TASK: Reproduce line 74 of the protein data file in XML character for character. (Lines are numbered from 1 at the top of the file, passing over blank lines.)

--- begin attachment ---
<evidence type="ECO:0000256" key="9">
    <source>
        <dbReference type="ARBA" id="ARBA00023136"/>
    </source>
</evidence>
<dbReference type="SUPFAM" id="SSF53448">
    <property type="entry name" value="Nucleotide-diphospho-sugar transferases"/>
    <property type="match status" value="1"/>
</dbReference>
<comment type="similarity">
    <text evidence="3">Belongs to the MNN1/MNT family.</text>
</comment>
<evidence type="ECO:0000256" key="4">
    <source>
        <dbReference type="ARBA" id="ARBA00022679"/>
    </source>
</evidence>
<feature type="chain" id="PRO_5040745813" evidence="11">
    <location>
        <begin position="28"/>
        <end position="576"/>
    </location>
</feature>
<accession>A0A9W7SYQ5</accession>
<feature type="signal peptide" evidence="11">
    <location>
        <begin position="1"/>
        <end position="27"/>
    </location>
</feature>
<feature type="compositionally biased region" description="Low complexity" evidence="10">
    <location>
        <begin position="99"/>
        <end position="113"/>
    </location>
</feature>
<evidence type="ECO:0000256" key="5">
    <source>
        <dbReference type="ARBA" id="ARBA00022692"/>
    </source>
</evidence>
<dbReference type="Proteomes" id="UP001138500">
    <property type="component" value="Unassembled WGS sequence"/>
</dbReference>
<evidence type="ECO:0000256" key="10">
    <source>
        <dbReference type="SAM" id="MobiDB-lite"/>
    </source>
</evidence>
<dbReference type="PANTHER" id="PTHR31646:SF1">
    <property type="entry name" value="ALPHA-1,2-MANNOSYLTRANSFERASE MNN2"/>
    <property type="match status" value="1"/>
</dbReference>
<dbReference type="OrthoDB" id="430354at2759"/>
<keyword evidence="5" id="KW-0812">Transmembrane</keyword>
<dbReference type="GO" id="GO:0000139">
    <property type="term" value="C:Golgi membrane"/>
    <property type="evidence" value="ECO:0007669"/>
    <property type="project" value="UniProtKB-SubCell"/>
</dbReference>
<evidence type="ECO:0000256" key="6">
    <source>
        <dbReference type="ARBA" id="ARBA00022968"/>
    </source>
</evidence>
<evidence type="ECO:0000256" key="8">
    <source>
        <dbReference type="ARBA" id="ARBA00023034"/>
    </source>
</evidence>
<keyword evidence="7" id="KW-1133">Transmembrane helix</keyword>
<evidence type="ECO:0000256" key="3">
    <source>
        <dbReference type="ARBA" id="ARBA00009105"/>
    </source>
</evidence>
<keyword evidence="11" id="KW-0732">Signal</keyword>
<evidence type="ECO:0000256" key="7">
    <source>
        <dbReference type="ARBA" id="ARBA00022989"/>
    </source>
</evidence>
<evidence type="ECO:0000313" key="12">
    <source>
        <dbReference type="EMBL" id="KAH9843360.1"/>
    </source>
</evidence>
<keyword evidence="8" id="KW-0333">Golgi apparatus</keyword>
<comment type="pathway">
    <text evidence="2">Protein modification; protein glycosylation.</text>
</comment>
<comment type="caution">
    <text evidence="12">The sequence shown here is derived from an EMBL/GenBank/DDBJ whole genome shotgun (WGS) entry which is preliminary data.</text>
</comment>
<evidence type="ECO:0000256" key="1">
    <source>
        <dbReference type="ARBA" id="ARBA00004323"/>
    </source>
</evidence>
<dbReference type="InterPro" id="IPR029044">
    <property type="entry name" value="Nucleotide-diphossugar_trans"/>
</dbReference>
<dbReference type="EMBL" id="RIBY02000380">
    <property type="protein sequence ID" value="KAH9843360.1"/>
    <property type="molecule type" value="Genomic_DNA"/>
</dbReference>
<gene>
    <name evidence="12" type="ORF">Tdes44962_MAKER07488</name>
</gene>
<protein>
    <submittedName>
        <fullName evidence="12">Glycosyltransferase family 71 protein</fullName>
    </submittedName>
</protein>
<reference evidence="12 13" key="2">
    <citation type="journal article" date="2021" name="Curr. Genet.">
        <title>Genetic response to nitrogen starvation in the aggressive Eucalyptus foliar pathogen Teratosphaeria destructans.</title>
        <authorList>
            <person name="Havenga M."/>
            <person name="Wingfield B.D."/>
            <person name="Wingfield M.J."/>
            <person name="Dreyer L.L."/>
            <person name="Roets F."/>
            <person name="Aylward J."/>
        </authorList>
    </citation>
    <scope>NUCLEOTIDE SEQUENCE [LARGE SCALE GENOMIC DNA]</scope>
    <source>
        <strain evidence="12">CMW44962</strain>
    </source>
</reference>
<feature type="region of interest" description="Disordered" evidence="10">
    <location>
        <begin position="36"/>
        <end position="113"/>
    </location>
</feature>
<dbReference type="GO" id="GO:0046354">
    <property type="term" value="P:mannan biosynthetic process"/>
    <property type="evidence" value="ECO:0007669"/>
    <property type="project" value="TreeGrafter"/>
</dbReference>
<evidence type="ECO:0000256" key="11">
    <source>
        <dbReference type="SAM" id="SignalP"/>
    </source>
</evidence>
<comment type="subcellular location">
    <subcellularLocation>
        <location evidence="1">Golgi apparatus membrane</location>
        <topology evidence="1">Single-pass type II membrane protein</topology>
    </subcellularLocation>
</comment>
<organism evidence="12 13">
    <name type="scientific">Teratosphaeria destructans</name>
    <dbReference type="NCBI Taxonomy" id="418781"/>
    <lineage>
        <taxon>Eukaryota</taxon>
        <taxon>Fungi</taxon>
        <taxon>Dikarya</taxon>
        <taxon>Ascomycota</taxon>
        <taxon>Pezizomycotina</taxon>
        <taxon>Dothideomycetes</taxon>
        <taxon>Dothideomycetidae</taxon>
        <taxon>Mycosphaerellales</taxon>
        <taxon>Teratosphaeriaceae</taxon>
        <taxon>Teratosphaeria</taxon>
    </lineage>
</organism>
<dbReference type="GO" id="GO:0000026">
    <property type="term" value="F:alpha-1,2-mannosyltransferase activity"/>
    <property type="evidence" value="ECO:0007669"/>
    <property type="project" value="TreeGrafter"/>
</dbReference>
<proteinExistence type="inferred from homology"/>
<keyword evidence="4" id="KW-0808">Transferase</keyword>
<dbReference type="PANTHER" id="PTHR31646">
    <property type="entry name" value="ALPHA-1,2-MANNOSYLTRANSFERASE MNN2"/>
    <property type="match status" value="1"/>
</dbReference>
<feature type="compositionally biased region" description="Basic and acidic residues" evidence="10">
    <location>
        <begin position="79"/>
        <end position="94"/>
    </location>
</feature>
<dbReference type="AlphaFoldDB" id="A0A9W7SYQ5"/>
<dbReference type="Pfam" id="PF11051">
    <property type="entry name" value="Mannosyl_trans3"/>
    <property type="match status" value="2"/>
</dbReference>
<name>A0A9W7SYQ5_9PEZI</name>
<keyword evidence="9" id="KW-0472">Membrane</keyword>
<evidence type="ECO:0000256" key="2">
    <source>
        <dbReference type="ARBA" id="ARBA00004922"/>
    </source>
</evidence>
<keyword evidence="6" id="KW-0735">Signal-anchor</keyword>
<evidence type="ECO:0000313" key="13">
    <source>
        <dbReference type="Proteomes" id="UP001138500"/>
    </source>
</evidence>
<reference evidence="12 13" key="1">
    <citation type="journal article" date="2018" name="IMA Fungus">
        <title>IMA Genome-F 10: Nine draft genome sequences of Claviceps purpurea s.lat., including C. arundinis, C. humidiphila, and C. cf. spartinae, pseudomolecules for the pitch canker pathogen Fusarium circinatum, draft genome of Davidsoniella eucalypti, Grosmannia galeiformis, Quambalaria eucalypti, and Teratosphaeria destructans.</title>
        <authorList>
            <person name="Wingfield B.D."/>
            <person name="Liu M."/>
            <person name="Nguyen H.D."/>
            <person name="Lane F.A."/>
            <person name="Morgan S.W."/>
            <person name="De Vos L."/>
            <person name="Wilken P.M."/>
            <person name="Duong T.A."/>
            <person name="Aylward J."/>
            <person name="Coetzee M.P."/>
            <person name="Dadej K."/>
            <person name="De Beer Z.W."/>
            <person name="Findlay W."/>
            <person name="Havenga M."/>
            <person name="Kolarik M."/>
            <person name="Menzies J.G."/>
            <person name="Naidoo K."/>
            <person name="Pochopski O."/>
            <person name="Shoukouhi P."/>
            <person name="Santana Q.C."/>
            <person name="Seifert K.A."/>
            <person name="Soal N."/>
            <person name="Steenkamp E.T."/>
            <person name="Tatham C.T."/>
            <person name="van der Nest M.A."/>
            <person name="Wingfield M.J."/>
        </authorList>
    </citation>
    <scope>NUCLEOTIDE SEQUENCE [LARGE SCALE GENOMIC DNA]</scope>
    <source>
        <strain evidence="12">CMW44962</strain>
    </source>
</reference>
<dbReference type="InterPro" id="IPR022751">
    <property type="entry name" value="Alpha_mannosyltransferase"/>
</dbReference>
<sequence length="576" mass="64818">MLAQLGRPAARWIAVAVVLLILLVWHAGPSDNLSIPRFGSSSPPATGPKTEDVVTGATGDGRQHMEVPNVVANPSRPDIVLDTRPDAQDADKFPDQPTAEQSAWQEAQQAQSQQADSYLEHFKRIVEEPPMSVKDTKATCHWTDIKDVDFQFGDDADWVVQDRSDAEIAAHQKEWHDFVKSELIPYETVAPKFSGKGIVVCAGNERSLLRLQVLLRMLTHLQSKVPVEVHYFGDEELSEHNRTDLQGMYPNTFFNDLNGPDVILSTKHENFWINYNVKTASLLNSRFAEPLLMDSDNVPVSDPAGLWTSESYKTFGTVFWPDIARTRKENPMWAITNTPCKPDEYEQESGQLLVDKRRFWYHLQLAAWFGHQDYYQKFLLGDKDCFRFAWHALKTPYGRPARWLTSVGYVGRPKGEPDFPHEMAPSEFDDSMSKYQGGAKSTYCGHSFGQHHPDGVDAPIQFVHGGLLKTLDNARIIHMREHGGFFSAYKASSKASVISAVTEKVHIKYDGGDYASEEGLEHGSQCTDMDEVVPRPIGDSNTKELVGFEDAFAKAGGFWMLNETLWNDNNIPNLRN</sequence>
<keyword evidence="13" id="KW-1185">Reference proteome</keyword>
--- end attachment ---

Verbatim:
        <dbReference type="ARBA" id="ARBA00009105"/>